> "/System/Library/Frameworks/Python.framework/Versions/2.6/lib/python2.6/mul tiprocessing/queues.py",
> "/System/Library/Frameworks/Python.framework/Versions/2.6/lib/python2.6/thr eading.py",
> line 522, in __bootstrap_inner
> [Tue May 03 09:52:59 2011] [error]     self.run()
> [Tue May 03 09:52:59 2011] [error]   File
> "/System/Library/Frameworks/Python.framework/Versions/2.6/lib/python2.6/thr eading.py",
> line 477, in run
> [Tue May 03 09:52:59 2011] [error]     self.__target(*self.__args,
> **self.__kwargs)
> [Tue May 03 09:52:59 2011] [error]   File
> "/System/Library/Frameworks/Python.framework/Versions/2.6/lib/python2.6/mul tiprocessing/pool.py",
> line 225, in _handle_tasks
> [Tue May 03 09:52:59 2011] [error]     put(task)
> [Tue May 03 09:52:59 2011] [error] PicklingError: Can't pickle <type
> 'function'>: attribute lookup __builtin__.function failed
>
> So, it is doing pickling in some form, which isn't going to work for
> stuff in WSGI script file.
>
> If you really want to pursue this, then suggest you move this code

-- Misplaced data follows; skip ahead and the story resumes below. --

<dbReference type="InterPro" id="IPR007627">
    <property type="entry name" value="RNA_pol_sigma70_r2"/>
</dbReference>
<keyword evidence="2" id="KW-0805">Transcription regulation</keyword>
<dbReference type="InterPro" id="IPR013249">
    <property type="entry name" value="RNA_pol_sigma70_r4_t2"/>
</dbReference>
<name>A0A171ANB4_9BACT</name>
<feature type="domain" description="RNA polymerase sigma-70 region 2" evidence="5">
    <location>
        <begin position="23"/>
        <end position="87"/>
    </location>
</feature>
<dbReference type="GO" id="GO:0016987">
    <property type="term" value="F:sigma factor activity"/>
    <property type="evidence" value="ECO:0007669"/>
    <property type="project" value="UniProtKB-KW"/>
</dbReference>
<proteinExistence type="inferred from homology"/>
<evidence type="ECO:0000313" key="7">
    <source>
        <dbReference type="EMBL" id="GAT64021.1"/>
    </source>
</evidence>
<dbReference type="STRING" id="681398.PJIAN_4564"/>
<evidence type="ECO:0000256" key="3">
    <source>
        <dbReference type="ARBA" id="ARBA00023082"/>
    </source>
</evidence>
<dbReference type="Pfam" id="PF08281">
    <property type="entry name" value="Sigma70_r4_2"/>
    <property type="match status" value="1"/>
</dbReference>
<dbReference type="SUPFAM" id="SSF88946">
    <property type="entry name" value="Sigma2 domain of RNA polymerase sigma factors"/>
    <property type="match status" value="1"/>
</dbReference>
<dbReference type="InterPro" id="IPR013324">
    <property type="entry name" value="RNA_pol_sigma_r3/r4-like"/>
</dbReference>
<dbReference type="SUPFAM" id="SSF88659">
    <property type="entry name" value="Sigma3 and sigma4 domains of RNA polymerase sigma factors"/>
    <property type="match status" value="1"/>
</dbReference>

> outside of the WSGI script file and put it in a standard module on the
> Python module search path you have set up for application.
>
> Overall though, I would recommend against using multiprocessing module
> from inside of mod_wsgi.
>
> Graham
>

Devesh Aggrawal

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Feb 22, 2018, 6:36:30 PM2/22/18
to modwsgi
So, If I want some shared data that is accessible to all the apache processes and threads, can I use Value of multiprocessing to store those variables and acquire and release locks on them accordingly? 

Graham Dumpleton

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Feb 25, 2018, 9:49:56 PM2/25/18
to mod...@googlegroups.com
As I understand it the Value and Array classes rely on being able to create it in a process from which child processes that need it are then forked. There is no point in Apache parent process where you could create the object so that it is shared across either Apache child worker processes, or mod_wsgi daemon processes.

Graham

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jazz...@gmail.com

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Aug 8, 2022, 11:04:01 PMAug 8